According to the U.S. Food and Drug Administration, eating raw shrimp should be avoided because it poses a risk for contracting foodborne illnesses or parasites. When choosing to eat raw shrimp, make sure it was previously frozen, which kills harmful parasites that can infect the human body. However, this does not kill harmful microorganisms, and if someone is in a high-risk group for foodborne illness, raw shrimp should always be avoided.
People at high risk for foodborne illness include the elderly, young children, pregnant women, people with decreased immunity and people with low stomach acid, according to the FDA. While shrimp is a healthy alternative to other fish that contain high levels of mercury, it should always be cooked until it is opaque and firm.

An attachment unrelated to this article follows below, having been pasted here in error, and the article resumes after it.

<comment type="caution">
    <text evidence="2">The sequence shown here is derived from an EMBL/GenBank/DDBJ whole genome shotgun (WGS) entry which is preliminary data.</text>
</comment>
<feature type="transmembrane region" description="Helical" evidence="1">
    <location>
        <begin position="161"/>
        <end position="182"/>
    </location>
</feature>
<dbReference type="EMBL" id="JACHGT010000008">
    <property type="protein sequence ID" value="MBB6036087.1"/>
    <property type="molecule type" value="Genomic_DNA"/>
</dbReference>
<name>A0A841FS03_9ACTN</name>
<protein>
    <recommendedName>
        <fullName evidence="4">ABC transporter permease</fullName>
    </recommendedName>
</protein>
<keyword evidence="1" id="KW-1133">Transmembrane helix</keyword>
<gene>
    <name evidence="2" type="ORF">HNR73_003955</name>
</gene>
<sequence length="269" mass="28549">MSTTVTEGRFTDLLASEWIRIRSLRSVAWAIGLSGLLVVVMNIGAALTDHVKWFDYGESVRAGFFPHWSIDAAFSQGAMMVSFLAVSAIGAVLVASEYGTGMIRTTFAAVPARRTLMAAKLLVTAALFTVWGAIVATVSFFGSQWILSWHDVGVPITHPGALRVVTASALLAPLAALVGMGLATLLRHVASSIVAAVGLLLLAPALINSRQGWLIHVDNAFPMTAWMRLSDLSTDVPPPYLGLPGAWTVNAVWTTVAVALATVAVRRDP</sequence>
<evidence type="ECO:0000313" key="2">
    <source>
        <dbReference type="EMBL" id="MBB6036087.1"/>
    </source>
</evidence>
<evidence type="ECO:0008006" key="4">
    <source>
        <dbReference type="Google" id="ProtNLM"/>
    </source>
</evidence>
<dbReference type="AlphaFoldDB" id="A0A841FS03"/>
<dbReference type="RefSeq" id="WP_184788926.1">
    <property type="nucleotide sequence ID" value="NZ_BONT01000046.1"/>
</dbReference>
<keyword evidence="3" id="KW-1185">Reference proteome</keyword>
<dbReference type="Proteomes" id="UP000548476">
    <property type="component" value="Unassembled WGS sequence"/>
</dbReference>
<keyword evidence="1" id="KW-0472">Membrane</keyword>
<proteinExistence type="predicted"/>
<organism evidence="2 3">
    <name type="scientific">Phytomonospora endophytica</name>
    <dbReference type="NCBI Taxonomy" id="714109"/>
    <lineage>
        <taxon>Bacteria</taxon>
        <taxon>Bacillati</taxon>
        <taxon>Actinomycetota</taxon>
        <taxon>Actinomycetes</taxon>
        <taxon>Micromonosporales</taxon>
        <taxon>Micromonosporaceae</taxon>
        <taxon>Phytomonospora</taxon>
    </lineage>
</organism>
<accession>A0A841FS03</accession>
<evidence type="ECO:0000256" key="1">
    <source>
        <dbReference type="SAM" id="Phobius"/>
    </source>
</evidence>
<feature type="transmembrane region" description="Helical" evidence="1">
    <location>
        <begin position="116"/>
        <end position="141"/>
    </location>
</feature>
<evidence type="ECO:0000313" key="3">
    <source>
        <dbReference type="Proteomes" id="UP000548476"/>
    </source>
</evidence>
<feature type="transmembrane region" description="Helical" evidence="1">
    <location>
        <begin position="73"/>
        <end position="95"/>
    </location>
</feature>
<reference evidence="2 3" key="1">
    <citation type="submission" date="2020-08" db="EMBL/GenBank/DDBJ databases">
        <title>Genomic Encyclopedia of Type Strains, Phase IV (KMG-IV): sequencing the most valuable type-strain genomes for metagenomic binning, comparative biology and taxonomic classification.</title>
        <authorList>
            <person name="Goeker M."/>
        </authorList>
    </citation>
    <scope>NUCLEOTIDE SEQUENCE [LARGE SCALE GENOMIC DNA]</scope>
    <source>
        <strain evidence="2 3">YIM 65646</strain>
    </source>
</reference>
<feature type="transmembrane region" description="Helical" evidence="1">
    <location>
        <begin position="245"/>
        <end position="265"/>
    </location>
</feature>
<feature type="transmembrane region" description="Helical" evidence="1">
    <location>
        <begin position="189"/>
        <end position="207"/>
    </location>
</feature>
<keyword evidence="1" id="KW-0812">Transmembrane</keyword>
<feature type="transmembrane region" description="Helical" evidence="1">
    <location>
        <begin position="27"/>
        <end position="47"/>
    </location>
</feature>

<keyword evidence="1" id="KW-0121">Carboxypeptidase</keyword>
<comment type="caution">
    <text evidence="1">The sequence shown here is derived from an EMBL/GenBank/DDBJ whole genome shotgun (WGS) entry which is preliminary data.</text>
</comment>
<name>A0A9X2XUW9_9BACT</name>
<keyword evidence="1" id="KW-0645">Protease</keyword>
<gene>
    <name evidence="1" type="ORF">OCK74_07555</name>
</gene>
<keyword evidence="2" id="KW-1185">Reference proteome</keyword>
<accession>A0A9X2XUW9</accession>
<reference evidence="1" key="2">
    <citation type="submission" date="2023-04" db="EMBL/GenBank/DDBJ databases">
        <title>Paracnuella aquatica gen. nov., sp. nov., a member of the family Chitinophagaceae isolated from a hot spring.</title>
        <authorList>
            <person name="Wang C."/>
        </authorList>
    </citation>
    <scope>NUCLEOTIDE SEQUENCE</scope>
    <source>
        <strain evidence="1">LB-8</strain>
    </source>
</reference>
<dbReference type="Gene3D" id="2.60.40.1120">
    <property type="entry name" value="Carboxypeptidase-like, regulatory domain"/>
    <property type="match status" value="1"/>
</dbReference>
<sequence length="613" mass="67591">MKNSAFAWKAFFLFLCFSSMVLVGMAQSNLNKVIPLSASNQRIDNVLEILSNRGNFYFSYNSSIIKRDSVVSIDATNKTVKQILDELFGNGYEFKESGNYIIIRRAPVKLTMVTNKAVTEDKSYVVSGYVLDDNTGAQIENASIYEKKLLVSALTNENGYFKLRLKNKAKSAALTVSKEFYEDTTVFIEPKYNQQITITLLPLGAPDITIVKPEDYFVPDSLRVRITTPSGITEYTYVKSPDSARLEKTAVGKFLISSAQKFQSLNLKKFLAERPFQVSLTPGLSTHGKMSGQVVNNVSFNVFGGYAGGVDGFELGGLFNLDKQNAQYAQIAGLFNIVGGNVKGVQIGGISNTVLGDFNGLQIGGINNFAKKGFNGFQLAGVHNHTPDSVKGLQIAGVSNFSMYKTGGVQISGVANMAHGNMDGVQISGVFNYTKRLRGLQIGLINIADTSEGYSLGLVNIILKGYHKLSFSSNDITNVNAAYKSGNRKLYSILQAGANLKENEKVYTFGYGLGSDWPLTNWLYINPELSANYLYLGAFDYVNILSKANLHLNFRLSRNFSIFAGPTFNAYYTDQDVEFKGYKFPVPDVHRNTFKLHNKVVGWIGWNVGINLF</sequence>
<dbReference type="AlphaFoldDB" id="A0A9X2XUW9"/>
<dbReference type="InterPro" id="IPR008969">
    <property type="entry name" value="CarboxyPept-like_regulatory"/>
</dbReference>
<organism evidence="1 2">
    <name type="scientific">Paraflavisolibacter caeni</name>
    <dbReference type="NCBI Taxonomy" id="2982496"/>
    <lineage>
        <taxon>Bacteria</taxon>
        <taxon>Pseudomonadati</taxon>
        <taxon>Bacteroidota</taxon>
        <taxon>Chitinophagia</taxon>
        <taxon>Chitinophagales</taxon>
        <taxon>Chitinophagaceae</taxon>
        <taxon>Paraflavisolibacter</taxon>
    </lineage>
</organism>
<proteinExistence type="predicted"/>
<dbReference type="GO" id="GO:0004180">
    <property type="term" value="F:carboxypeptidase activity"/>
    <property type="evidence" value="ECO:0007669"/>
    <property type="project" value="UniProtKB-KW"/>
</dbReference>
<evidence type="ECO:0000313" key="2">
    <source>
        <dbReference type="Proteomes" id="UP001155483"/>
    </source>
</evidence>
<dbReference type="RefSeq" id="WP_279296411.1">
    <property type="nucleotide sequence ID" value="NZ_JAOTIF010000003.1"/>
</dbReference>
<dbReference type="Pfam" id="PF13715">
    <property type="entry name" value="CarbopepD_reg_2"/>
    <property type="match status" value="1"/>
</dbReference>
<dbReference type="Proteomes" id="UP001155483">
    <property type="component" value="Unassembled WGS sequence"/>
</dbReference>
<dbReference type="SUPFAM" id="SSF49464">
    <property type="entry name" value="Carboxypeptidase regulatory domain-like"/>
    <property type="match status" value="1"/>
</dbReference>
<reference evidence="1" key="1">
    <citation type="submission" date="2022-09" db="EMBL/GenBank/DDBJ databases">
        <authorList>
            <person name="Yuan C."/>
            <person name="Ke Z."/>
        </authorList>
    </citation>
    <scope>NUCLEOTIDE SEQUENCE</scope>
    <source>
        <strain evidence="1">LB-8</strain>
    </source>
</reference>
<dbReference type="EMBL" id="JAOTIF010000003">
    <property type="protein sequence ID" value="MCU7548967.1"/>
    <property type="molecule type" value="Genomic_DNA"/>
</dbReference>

Refrigerated smoked shrimp are also considered dangerous for people in a high-risk group due to the shrimp being smoked at a much lower temperature than other cooking methods or simply cured and not cooked, according to the FDA. For people with a healthy immune system, refrigerated smoked shrimp poses much less risk, while canned and shelf-stable smoked shrimp products are considered safe for all people. For the greatest safety, shrimp should be cooked to an internal temperature of 145 degrees Fahrenheit.